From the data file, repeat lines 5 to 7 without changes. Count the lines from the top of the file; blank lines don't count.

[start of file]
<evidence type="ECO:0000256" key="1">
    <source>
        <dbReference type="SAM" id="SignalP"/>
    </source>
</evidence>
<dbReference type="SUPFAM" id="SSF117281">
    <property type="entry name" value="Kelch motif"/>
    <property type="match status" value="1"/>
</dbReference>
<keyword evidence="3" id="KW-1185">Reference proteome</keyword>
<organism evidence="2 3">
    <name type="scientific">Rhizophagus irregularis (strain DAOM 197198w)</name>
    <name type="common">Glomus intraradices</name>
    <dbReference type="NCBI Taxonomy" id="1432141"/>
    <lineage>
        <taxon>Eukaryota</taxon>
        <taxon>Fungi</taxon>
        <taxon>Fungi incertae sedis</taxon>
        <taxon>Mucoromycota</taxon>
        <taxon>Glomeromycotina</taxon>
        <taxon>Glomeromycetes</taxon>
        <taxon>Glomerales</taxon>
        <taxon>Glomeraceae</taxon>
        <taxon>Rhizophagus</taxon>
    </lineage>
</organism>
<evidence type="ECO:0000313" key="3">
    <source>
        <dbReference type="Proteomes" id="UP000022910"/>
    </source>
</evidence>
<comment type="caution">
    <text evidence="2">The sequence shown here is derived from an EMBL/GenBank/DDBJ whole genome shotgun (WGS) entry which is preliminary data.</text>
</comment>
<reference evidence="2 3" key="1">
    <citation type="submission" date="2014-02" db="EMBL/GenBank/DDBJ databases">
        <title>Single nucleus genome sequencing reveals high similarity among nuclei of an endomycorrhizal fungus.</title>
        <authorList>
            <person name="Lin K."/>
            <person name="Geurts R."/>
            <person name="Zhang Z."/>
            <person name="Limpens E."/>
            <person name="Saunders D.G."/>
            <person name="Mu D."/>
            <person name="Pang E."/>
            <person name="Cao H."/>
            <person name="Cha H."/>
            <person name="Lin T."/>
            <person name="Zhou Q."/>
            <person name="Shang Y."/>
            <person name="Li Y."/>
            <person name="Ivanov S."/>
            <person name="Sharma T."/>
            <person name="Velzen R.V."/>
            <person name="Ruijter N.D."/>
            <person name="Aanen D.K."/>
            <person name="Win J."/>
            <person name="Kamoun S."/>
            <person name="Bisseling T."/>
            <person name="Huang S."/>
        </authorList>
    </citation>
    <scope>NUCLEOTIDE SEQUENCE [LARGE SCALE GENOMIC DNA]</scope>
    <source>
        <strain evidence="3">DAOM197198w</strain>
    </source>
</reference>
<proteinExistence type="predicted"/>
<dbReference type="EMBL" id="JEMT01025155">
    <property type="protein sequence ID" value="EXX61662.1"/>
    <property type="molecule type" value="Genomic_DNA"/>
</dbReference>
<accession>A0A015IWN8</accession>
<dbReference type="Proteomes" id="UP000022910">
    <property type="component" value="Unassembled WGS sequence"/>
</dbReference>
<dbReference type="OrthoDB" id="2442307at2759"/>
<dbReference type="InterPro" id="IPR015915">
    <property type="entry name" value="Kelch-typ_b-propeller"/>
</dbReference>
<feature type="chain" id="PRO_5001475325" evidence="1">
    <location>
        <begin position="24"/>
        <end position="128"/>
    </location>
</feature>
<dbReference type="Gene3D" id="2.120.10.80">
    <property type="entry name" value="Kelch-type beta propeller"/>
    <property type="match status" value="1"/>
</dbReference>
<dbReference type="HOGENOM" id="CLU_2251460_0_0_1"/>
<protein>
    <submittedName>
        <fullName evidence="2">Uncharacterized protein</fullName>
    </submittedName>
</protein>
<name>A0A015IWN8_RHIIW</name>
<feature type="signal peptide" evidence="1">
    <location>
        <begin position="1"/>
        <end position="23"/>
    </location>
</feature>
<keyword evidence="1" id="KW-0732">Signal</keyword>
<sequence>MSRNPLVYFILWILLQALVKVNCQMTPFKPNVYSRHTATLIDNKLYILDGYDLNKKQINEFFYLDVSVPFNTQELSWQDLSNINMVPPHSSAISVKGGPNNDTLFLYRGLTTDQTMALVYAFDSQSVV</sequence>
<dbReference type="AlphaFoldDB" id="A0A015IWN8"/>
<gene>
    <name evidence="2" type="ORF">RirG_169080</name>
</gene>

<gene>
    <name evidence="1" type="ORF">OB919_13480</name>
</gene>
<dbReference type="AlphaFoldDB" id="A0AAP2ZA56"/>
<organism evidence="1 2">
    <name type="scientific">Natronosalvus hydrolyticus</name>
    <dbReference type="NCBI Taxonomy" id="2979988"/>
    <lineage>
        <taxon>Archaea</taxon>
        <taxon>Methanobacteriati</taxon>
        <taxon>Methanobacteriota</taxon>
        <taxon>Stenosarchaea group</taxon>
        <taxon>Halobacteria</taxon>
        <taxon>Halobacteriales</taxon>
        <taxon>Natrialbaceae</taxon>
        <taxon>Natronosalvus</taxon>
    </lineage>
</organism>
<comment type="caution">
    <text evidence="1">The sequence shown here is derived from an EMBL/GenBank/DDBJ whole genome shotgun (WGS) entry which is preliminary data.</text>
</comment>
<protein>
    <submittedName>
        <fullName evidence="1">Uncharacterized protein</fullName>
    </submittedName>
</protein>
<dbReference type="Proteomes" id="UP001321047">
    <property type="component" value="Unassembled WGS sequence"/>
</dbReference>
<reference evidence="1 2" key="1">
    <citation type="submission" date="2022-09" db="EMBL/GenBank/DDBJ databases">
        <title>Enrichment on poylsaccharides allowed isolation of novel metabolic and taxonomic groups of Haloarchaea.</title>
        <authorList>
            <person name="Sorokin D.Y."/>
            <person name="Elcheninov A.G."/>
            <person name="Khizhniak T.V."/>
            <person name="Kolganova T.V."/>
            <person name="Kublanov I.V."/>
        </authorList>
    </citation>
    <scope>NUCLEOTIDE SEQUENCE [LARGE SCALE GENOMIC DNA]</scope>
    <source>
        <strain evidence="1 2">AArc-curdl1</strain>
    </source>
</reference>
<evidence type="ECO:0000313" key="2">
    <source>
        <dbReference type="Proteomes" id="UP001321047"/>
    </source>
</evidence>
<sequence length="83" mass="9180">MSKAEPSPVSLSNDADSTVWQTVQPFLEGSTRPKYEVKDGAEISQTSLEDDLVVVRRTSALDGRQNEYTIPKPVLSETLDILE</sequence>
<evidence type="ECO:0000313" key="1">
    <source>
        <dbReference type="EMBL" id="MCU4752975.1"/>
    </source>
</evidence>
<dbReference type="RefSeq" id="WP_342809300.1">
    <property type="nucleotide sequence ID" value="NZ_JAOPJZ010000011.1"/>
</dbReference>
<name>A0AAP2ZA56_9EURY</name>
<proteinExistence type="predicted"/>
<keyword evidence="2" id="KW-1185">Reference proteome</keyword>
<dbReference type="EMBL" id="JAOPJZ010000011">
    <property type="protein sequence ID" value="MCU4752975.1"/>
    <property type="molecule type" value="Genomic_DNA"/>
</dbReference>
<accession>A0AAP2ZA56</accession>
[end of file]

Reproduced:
</evidence>
<dbReference type="SUPFAM" id="SSF117281">
    <property type="entry name" value="Kelch motif"/>